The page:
New figures have revealed that membership of the Church of Scotland is facing a national crisis – with Moray congregations amongst the highest losses.
An official audit of church membership has shown that around 50,000 people have left congregations over the last three years – over 1500 of them from Moray churches which has seen a fall in membership of 621 in the last year alone.
The figures have been outlined in a report, ‘The Congregation Crisis’, that will be placed before the General Assembly of the Church of Scotland in May. A source within the church is also indicating that the crisis may be even worse that the figures reveal, insisting that the numbers provided are actually higher than actual attendances indicate.
However, a spokesman for the church insisted that the church remained “one of the largest member organisations in the country”.
He said: “We care about the values by which Scotland lives and the conditions in which people live, and we put our money where our faith is in the work we do amongst the most vulnerable and marginalised.
“The moderator, the Right Rev Lorna Hood, used here Easter message to address the urgent need to recruit women and men to train to be minister and to let society know that there is something very meaningful about living the life of faith.”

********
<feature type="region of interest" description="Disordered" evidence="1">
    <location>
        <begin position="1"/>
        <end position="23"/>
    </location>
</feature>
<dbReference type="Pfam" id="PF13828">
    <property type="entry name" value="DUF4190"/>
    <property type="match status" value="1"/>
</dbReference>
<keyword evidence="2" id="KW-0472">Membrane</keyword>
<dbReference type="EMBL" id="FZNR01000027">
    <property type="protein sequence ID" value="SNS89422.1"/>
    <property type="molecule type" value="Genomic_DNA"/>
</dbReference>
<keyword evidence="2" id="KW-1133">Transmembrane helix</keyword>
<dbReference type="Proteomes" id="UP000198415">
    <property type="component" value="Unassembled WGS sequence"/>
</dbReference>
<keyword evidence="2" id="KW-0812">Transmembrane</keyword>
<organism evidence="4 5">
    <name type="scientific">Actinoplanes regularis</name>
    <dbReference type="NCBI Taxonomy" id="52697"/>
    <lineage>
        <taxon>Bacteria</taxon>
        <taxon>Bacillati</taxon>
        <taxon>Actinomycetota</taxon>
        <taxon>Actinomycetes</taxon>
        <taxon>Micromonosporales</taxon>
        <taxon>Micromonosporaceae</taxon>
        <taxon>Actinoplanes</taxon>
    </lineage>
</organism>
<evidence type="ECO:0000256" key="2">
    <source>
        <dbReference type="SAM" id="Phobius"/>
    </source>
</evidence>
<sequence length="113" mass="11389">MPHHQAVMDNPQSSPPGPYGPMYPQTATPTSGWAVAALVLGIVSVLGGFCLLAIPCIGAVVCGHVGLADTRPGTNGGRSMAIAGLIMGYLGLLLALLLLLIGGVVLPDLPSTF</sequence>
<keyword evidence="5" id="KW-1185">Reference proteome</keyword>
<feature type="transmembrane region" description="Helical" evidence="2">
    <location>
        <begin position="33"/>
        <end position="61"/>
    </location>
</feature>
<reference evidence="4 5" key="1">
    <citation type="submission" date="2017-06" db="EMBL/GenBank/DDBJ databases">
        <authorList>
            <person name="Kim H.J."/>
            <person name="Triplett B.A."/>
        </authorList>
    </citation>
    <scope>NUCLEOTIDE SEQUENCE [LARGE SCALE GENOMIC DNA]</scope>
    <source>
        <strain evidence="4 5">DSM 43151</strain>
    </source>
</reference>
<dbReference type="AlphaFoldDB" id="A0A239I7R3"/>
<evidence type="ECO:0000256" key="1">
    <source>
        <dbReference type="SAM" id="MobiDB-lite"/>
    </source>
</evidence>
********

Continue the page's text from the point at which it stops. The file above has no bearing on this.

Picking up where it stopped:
The report has prompted the secretary of the Scottish Secular Society, Garry Otten, to say that the Church of Scotland has “disengaged itself from society at large”.
Mr Otten added: “Look at same-sex marriage – most people feel it is perfectly OK for two men and two women to marry, and the church is struggling with this. Most people are beginning to see humanists and atheists as the voice of moderation because as the Church retreats it is becoming nastier.”
Last year the Church of Scotland insisted that it was “not in crisis” after several congregations indicated a wish to leave over the controversial issue of gay clergy.